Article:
Rajendra Gupta
CASE statement and IIF

Overview of SQL IIF Statement

June 12, 2019 by

SQL Server 2012 introduced a new built-in logical function SQL IIF. It is a shorthand form of writing CASE statement logic or IF-ELSE logic.

We explored Case Statement in SQL in my earlier article. We use a case statement to return a result based on the defined condition. It is similar to an IF..ELSE…THEN statement evaluates an expression and returns the output. The case statement is available in almost all versions of SQL Server.

Let’s explore this SQL IIF function in this article.

SQL IIF Statement overview

We use the following format to write Case statement logic in SQL queries

SELECT CASE Expression
When expression1 Then Result1
When expression2 Then Result2

ELSE Result

We can write this code using SQL IIF statement syntax as following.

IIF(boolean_expression, true_value, false_value)

  • Boolean_expression: The first parameter in SQL IIF statement is a boolean expression. It should be a valid boolean expression else we get an exception
  • True_Value: If the boolean_expression is TRUE, it returns value specified in the true_value parameter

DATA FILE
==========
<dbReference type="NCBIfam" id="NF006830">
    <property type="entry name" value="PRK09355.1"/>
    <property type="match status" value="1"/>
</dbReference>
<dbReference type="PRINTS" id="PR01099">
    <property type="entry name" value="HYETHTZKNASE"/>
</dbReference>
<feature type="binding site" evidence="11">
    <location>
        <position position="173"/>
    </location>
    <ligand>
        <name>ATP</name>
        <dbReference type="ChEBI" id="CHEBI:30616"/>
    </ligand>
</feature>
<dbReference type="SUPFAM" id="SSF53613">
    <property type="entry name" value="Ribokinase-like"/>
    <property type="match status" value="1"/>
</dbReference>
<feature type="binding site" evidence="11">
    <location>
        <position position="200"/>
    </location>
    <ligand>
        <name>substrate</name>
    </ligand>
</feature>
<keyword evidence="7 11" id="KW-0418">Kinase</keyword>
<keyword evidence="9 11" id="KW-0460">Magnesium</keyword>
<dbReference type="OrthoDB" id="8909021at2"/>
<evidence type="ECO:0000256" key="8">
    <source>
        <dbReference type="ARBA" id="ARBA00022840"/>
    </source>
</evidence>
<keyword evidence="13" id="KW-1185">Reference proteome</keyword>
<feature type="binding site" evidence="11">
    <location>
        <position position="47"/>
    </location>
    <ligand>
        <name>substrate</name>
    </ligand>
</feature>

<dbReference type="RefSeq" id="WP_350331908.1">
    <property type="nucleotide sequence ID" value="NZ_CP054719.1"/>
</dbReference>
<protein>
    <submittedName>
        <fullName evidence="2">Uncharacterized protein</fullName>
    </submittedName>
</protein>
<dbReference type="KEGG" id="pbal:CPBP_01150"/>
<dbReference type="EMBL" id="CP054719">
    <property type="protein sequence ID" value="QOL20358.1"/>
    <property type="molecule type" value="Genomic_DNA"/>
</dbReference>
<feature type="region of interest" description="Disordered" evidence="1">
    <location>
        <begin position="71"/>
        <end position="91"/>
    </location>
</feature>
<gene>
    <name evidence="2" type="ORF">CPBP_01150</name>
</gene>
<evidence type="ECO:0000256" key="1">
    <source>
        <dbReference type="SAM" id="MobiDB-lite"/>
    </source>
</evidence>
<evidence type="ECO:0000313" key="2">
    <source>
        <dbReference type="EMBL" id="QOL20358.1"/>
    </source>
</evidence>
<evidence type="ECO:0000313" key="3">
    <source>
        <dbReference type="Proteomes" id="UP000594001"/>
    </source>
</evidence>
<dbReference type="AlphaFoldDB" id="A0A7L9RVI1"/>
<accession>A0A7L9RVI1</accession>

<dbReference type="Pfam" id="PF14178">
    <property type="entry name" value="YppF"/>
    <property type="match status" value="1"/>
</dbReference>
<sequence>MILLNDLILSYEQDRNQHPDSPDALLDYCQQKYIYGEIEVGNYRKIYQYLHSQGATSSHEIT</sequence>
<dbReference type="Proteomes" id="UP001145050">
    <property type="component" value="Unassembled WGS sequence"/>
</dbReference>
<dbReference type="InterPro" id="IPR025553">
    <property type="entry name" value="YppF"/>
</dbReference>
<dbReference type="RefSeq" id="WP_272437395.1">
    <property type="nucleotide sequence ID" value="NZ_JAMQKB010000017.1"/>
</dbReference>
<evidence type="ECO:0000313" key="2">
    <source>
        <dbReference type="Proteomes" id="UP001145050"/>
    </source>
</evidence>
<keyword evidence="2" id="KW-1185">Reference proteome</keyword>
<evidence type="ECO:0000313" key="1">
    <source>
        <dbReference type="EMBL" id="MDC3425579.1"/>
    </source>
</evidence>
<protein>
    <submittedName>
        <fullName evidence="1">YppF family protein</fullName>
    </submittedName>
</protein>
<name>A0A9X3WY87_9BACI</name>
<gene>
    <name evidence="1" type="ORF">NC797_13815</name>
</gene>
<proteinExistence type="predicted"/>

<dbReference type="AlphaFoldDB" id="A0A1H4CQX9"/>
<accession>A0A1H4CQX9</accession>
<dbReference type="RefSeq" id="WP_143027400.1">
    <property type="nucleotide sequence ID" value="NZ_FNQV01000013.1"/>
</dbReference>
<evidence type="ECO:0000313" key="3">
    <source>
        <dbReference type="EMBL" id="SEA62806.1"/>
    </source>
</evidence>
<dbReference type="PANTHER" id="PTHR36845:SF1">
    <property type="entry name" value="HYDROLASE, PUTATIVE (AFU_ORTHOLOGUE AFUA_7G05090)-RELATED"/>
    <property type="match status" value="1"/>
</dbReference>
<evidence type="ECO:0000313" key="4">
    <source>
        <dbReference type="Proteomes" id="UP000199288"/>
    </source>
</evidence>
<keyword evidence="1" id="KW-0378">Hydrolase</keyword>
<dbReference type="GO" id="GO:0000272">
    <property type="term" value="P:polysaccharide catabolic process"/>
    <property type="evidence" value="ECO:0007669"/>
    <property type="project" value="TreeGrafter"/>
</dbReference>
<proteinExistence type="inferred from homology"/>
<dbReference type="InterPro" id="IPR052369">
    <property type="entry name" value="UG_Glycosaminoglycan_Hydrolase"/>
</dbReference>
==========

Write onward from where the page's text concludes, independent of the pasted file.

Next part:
• False_Value: If the boolean_expression is FALSE, it returns value specified in the false_value parameter

Let’s explore SQL IIF statement using examples.

Example 1: SQL IIF statement for comparing integer values

In the following example, specified Boolean expression return False ( 2>3 is not TRUE). Due to this, it returns the value specified in the false_value parameter.

SQL IIF statement for comparing integer values

Similarly, if the condition is TRUE (5>3 is TRUE) so it returns the value of true_value parameter.

SQL IIF statement for comparing integer values - FALSE condition

Example 2: SQL IIF statement with variables

In the following example, we specified two integer variables and assigned values. We use variables for comparison in the IIF statement.

The specified condition (80>70) is TRUE, so it returns the value PASS.

IIF statement with variable

Example 3: SQL IIF statement to compare two strings

In the following example, we want to compare the string data using SQL IIF statement. We want to know the person liking based on the person name.

SQL IIF statement to compare two strings

We can specify multiple conditions in SQL IIF statement as well. Let’s define the following condition